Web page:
De Sayles Grey: From South Williamsport to an international stage
From South Williamsport to an international stage
The world of music lost a gifted musician and knowledgeable historian when De Sayles Grey, a native of South Williamsport, died on Jan. 31 at the age of 89.
Grey, who began studying clarinet in 6th grade in his South Williamsport school, was not only a musician but also an arranger, composer, author, educator, and jazz historian.
As a baritone saxophonist, Grey toured with groups from The Temptations to the Cecil Taylor Ensemble, the University of Pittsburgh Jazz Ensemble, Doc Holiday’s Band, and the Harlem Renaissance Orchestra. He then formed the De Sayles Grey Sextet and had more than 30 compositions and 25 arrangements to his credit. He composed a jazz piece, “Flight,” as a memorial to Dr. Martin Luther King.
Grey also taught music and composition at such institutions as Tuskegee University, Florida A&M, Cheyney University, the University of Pittsburgh, University of Wisconsin, and Lycoming College.
South Williamsport Schools
From a young age, Grey was encouraged by his teachers in South Williamsport. When he was in the sixth grade, the band director, Delbert Vosburg, placed him in the junior high school band; as a seventh grader, he played in the high school band.
In high school, Grey (or “De,” as he was known then) continued to participate in musical activities. He was president of the band in his senior year, when Robert Bailey was director. Bailey formed a school dance band that entertained at school dances and also at noontime in the lunchroom, and Grey played the saxophone in that band. Classmates remember that there was a piano in the high school gymnasium, and, at the request of his fellow students, De Sayles often played boogie-woogie piano.
Music and the study of music were at the core of the rest of his life.
After graduating from South Williamsport High School in 1949, the only African American in his class, Grey went to the Boston Conservatory of Music, where he studied classical clarinet. He then earned a master’s degree in Composition from Temple University and a Ph.D. in Ethnomusicology from the University of Pittsburgh.
Grey’s family was well known in Williamsport and South Williamsport. His father, Richard De Sayles Grey, who came to Williamsport from Catonsville, Maryland, was also a musician. He graduated from Morgan College — now Morgan State University — in 1901. Richard Grey was organist and choir director at Bethel A.M.E. Church on Hepburn Street in Williamsport for 44 years and a member of the Williamsport Civic Choir. The first African American mail carrier in Williamsport, he retired after 38 years with the post office.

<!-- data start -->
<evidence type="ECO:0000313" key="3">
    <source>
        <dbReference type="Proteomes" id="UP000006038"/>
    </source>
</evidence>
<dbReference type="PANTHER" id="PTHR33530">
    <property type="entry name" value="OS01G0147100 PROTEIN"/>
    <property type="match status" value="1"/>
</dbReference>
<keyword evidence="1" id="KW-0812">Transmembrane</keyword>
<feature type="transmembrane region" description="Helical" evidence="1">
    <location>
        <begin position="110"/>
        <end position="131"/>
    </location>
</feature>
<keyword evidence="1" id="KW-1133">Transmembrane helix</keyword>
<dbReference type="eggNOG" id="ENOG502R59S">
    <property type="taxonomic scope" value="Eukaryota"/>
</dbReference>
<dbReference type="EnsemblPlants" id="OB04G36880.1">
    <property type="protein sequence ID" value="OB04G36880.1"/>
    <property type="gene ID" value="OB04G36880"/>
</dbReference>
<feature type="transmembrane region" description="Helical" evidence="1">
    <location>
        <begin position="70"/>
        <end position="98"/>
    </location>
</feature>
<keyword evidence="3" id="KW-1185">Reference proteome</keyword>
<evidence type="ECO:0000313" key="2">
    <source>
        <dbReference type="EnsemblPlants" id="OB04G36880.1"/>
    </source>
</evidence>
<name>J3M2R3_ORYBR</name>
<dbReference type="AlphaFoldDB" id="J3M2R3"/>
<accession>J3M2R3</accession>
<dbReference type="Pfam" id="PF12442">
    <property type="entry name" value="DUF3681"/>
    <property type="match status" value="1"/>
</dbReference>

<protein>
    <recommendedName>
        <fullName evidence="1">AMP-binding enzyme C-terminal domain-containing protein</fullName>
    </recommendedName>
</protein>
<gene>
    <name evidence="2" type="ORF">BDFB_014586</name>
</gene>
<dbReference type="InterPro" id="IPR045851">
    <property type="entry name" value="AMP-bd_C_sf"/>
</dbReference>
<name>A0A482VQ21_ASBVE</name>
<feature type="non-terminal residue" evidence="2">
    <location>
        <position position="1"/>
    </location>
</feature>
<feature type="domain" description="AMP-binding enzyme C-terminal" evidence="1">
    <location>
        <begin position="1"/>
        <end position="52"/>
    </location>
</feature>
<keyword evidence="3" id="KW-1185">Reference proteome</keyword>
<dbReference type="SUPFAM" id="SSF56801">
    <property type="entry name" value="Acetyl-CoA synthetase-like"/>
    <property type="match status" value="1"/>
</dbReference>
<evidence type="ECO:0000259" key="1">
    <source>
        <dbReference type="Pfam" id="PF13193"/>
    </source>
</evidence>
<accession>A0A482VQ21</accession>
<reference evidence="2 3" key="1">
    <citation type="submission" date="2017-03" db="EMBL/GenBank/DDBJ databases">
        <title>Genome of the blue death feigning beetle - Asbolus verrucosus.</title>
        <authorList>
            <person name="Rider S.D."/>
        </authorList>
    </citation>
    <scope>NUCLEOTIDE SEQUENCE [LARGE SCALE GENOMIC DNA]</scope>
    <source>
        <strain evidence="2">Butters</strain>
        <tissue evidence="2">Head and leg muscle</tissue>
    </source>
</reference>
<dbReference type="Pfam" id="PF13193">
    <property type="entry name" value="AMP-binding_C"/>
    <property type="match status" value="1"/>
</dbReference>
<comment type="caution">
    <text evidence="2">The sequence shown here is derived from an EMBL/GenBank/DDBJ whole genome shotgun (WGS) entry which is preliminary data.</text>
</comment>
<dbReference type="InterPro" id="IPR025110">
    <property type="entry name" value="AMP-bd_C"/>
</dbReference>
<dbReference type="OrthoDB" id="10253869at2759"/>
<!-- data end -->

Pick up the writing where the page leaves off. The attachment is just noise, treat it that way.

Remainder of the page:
Grey’s mother, Anna Goings Grey, was a community leader. She was active in the Walnut Street, or “Colored,” YWCA; was one of the founding members of the Bethune-Douglass Center, now Firetree Place; and participated in the South Williamsport High School PTA. She was a member of the Eastern Star and very active in her church.
The Grey family lived at 924 West Central Ave., South Williamsport. Anna Goings Grey’s parents, Jefferson and Charlotte Russell Goings, lived nearby on Hill Street.
Although, as an adult, Grey lived and worked in many different places, he and his wife of 40 years, Maurene Caplan Grey, visited Williamsport often to see friends and family and show off their children, Gyasi Louis Grey and Kitoh De Sayles Grey. They attended many reunions of his classmates, who called themselves “The 49ers.”
Grey was honored by the Jazz Network Worldwide on the publication of his book on jazz saxophonist John Coltrane, Acknowledgement: A John Coltrane Legacy. According to a press release from the Jazz Network, Grey “was revered by his contemporaries as one who was ‘always on point’ with his tone quality.” He was known both for his mentoring and for his musical creativity, which had a dual focus on notational composition and improvisation.
His close friend Agonsa Fry remembers him this way: “Anytime I got hung up, he would help me. He told me what books to get. I became a better arranger and composer because of him. He was a strong man, a kind man. I’m glad that I got to know him. He was a friend.”